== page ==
• User or customer complaints: User reports of slowness is still the No. 1 way many people find out about an attack. 

Any of these signs may be indicative of an attack in progress. Once confirmed, it’s time to invoke the incident response plan. The immediate goal is always to mitigate business impact and get systems available again as soon as possible. 

DDoS Attack Containment, Eradication and Recovery   

Once an attack has been identified, it must be stopped or mitigated. If enough effort has been put into the planning phase, you should have good strategies in place with business systems prioritized. Some strategies for containment, eradication and recovery are more expensive than others, so be sure to factor in business criticality and impact. Key areas to consider include: 

  • Leverage business continuity: Identify alternative courses for business or network operations. For example, you may choose to coordinate with your business continuity group to fail over to another site. Having more than one ISP is critical. 
  • Set up alternative networks: Using a separate management network allows for greater security and possibly the ability to recover because it is a type of out-of-band access that may survive a failure in the production network. Using out-of-band networks or dial-up modems that provide dial-up access to key systems that may not be reachable on the network in the event of an outage can help you respond to and manage an incident. Make sure these devices or management networks are protected and have strong access control. 
  • Deploy intelligent routing: Many DDoS mitigation solutions such as Cloudflare or Akamai use intelligent routing to break traffic into manageable chunks, preventing denial-of-service. 
  • Set up allow-list network access: Create a list of priority IPs and services that must be allowed through and block everything else.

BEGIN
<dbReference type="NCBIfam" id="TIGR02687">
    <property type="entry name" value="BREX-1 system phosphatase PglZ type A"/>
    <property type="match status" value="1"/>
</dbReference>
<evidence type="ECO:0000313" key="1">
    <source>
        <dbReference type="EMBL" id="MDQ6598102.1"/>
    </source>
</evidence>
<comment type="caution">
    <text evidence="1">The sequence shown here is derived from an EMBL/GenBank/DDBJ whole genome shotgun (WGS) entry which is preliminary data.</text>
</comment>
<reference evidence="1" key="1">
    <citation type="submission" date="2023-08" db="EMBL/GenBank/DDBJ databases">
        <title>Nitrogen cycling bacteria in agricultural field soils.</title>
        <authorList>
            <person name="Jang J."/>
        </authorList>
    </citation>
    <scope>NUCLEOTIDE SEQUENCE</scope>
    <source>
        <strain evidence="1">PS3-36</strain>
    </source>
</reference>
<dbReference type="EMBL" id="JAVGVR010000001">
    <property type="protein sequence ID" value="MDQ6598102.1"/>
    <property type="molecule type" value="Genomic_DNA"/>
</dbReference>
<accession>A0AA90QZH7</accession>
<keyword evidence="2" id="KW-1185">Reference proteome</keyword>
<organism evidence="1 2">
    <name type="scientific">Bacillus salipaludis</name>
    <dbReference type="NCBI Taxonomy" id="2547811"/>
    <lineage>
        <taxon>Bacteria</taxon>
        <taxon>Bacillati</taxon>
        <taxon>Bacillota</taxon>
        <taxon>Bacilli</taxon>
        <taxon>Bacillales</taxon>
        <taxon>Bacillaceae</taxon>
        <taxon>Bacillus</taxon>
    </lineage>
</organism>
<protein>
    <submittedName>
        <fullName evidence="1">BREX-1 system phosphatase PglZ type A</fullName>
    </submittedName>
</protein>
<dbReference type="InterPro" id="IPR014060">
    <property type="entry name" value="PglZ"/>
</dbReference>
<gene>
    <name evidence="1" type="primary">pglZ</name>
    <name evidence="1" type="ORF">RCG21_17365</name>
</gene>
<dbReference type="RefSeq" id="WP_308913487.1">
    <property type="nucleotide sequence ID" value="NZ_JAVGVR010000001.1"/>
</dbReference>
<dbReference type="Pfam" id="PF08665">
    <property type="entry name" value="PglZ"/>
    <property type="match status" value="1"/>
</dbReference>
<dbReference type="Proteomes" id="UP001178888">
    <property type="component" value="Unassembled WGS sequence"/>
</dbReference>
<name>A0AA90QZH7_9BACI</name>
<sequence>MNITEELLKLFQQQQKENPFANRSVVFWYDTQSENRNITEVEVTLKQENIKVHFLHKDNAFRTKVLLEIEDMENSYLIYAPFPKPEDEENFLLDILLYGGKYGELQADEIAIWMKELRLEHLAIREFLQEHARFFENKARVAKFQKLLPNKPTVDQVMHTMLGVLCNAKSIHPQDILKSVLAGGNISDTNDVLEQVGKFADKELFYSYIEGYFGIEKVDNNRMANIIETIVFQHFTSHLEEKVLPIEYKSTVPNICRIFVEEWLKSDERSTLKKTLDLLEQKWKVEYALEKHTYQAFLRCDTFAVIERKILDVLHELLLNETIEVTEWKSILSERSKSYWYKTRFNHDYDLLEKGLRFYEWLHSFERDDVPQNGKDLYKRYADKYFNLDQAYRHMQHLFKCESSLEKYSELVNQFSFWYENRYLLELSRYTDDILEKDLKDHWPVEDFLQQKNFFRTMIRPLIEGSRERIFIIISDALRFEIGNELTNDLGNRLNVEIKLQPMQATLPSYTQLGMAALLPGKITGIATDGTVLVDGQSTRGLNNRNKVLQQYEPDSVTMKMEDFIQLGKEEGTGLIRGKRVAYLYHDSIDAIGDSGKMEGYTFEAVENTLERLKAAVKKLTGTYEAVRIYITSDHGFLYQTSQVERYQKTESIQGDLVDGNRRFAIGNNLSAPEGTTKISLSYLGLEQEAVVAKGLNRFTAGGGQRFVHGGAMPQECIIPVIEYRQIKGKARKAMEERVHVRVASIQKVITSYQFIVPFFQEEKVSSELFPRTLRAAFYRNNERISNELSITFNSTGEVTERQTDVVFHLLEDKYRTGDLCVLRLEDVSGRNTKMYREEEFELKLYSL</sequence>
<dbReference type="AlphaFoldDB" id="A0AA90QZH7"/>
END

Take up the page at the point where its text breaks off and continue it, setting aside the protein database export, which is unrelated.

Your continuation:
• Coordinate with your ISP: Don’t fail to take the very basic step of coordinating with your ISP. It is often better positioned to respond to and mitigate an attack. 
  • Try data scrubbing: With this method, the traffic destined for a particular IP address range is redirected to a data center, where the attack traffic is “scrubbed” or cleaned. Only clean traffic is then forwarded to the target destination. Although most scrubbing service providers offer strong DDoS mitigation capabilities, enterprises should evaluate the provider’s infrastructure capacity and service levels to ensure it will be sufficient. A good rule of thumb is to look for mitigation networks with at least two or three times the capacity of the largest attacks you’ve seen against your network. 
  • Buy enough network bandwidth: The most basic way to make an organization resilient to DDoS attacks is to have ample network bandwidth for very high loads right from the beginning. However, this is not always the most efficient way of dealing with these attacks, because it requires purchasing more bandwidth than you would need on average. 

DDoS Attack Mitigation 

Usually, no single strategy alone will fully mitigate a DDoS attack. It’s important to take a multi-strategy approach based on your business risk. And the more strategies you use, the more important it is to test them to ensure they will work as expected when a real attack occurs. 

Tabletop and other simulated exercises can help test both tools and processes, and verify they perform as expected. It’s also critical to learn from these activities and adjust the plans, as necessary. 

Defending Against DDoS Attacks 

DDoS attacks remain an ongoing threat for many companies, but with the right preparation and incident response processes, the business impact of these attacks can be mitigated. To ensure you have the best defenses in place, make sure you: 

  • Plan in advance: The more that can be done in the planning phase, the more smoothly the other phases will go. Make sure you understand the potential business impact of a DDoS attack and plan your security controls accordingly. 
  • Use multiple DDoS mitigation strategies: Strategies including traffic allow-listing and alternate ISPs can be used together to create a comprehensive DDoS response strategy. 
  • Fit your strategies to your specific risk profile and business: This helps avoid going overboard on spending. 

Although reasonable efforts will be made to ensure the completeness and accuracy of the information contained in our blog posts, no liability can be accepted by IANS or our Faculty members for the results of any actions taken by individuals or firms in connection with such information, opinions, or advice.